Global Warming is a religion. Most of these folks have no religion, so they need to have some reason to live, and they have found it in saving the planet, and the politics behind it. This is now their reason for living.

    I think we can all agree that Climate Change has been going on for 4 billions years.

    It is the arrogance of man to suggest that he can play such a pivotal role in something as big and complicated as the weather system. Nature itself has much more power than we do, and things have been fine.

    Global Warming has been changed to Climate Change for a reason. Its not warming anymore.

    Carbon Dioxide is only 2% of the greenhouse effect. 4th grade knowledge tells you that.

    Water vapor is 95% of the greenhouse effect.

    1. Galidron
      Boffin

      I disagree

      + does not have to be defined the way most people use it. It is quite possible to create a working mathematical space in which the + sign has a very different definition. The only reason 2 + 2 = 4 is because of a consensus on the definition of + in the Real space (where most math is done).

      If yo want I can dig out my abstract algebra book and work out what is necessary to define an algebraic space.

    2. Some Beggar
      FAIL

      @JAckDaniels87

      "Consensus does not exist in science or math."

      Consensus has been a fundamental part of science for over two hundred years.

      You're free to join the debate and try to change the consensus. Do some research. Publish some papers. Present some posters at a scientific meeting. Send a letter to a journal. Hell ... you could just send an email to a relevant researcher putting forward your contribution.

      Or ... you know ... you could just froth on an internet messageboard.

  31. spawn44

    NO CREDIBILITY LEFT

    It's not hard to make people believe the sun is going to disappear during an eclipse. The problem for the scammer is when the sun starts to reappear. That's what happen to the AGW/IPCC hoax. There has not been one assertion by the socialist environmental left , who were pushing this agenda, that has not been torn to shreds when given the slightest scrutiny. This is not the first scam these frauds have tried to pull off and it won't be the last. This one is all over though because they have NO CREDIBILTY LEFT.

  32. Jim O'Reilly

    Does "Global Warming" qualifgy as a religion?

    Here we go again. The Warmers are hurling thunderbolts at real scientists with F.A.C.T.s. If that sounds like the Evolution debate baked over, just remember the Warmers are making billions from their selective distortions.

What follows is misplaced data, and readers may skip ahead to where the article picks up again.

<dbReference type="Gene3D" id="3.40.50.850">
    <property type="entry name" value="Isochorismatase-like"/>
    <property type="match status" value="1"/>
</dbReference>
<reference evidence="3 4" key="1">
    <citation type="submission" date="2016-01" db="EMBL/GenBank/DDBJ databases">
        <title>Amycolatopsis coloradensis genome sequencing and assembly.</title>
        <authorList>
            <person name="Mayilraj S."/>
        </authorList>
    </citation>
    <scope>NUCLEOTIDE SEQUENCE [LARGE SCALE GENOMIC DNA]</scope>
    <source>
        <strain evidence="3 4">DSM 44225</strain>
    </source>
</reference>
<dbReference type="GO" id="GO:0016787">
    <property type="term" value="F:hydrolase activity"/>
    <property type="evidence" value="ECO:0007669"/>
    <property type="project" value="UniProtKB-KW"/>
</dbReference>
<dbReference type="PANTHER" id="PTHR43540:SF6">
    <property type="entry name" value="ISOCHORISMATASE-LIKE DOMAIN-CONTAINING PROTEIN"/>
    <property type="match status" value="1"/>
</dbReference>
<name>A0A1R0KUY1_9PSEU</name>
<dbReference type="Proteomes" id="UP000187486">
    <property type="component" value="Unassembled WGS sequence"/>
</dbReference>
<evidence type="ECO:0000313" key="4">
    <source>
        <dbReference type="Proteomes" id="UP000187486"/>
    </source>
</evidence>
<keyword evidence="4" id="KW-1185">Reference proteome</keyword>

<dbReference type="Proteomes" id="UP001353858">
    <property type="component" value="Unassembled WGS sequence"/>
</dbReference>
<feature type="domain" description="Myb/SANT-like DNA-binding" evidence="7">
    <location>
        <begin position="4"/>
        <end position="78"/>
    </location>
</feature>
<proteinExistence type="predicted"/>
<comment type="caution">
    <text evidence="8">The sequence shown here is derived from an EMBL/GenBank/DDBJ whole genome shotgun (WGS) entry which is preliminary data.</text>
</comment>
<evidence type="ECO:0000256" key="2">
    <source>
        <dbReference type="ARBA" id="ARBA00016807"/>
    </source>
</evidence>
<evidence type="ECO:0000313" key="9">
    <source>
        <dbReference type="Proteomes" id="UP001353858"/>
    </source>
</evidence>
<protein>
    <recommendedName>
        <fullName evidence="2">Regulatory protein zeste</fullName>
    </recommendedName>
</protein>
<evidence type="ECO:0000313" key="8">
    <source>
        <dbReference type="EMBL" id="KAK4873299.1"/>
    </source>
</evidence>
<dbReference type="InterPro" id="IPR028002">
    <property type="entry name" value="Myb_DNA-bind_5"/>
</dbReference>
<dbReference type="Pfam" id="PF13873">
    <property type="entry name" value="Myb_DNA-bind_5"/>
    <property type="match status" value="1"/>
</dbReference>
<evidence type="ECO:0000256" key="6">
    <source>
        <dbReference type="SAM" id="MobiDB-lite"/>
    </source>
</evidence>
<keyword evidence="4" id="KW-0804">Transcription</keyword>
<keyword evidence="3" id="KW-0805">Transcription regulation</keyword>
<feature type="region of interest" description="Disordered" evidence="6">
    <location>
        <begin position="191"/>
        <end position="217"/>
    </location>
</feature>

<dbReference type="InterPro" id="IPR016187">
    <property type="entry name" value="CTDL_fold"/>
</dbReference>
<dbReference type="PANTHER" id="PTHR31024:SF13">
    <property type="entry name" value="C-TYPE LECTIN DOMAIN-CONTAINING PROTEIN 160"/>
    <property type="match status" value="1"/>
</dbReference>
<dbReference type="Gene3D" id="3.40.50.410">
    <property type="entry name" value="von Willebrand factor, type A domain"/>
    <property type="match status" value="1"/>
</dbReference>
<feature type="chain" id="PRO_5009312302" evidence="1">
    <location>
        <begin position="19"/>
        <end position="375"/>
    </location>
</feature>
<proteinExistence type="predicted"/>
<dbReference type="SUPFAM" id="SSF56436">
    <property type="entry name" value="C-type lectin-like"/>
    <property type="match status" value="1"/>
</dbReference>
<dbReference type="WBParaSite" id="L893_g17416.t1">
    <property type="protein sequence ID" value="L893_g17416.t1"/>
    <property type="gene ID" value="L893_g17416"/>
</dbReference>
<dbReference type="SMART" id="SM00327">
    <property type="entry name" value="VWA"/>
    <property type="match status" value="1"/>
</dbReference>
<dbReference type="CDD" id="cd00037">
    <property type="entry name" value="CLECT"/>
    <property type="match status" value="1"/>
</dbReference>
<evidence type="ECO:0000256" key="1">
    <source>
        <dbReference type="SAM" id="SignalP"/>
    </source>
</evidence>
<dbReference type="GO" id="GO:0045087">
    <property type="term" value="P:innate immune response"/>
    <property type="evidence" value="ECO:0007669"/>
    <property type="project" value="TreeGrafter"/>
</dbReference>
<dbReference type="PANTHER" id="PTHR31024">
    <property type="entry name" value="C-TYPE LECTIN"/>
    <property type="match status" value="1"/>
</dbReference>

The sad truth is that there is no evidence for global warming. It is clear that the trends mainly do NOT support it. Deliberate errors in "adjustments" to data, and careful choice of which data to present have created a myth.

    The amount of CO2 is miniscule, and the impact of men and farting cows is much smaller than that of the sun and volcanoes. An honest scientist will tell you that the large effects make the small man-made effects impossible to identify, and that the world trend is cooling. Antarctic ice is expanding, not shrinking, for instance.

    Its about time we had an honest forum on the data, rather than 'church' meetings.

  33. JDX Gold badge

    @anarchic-teapot

    Scientists don't stand to make $$$ either way. I don't think that was claimed. But they stand to attract funding if they toe the right line.

    Politicians use CO2 as part of their election plans.

    Governments shape industry by subsidising green programs like electric cars and solar panels and wind farms.

    Oil companies can sell oil as fast as they can mine it regardless, and personally I think we should be pushing to reduce oil use regardless because it is a finite resource.

    1. Some Beggar
      Facepalm

      @Jim O'Reilly

      Care to give any evidence for this paranoid worldguv fantasy of yours?

      Perhaps you could explain the mechanism by which this conspiracy has taken place? Where do this imaginary billions come from? And how do they magically make their way into the researchers' pockets given that the accounts of all funding bodies and research institutions are publically available?

      You spanner.

  34. tardigrade

    Damn I've ran out of popcorn.

    Scrunch, scrunch, scrunch...

  35. Mr Young
    Joke

    It's the Sun wot done it!

    Fuck me, what was I thinking? Shock and horror - Humans tickle sun/earth equilibrium alert;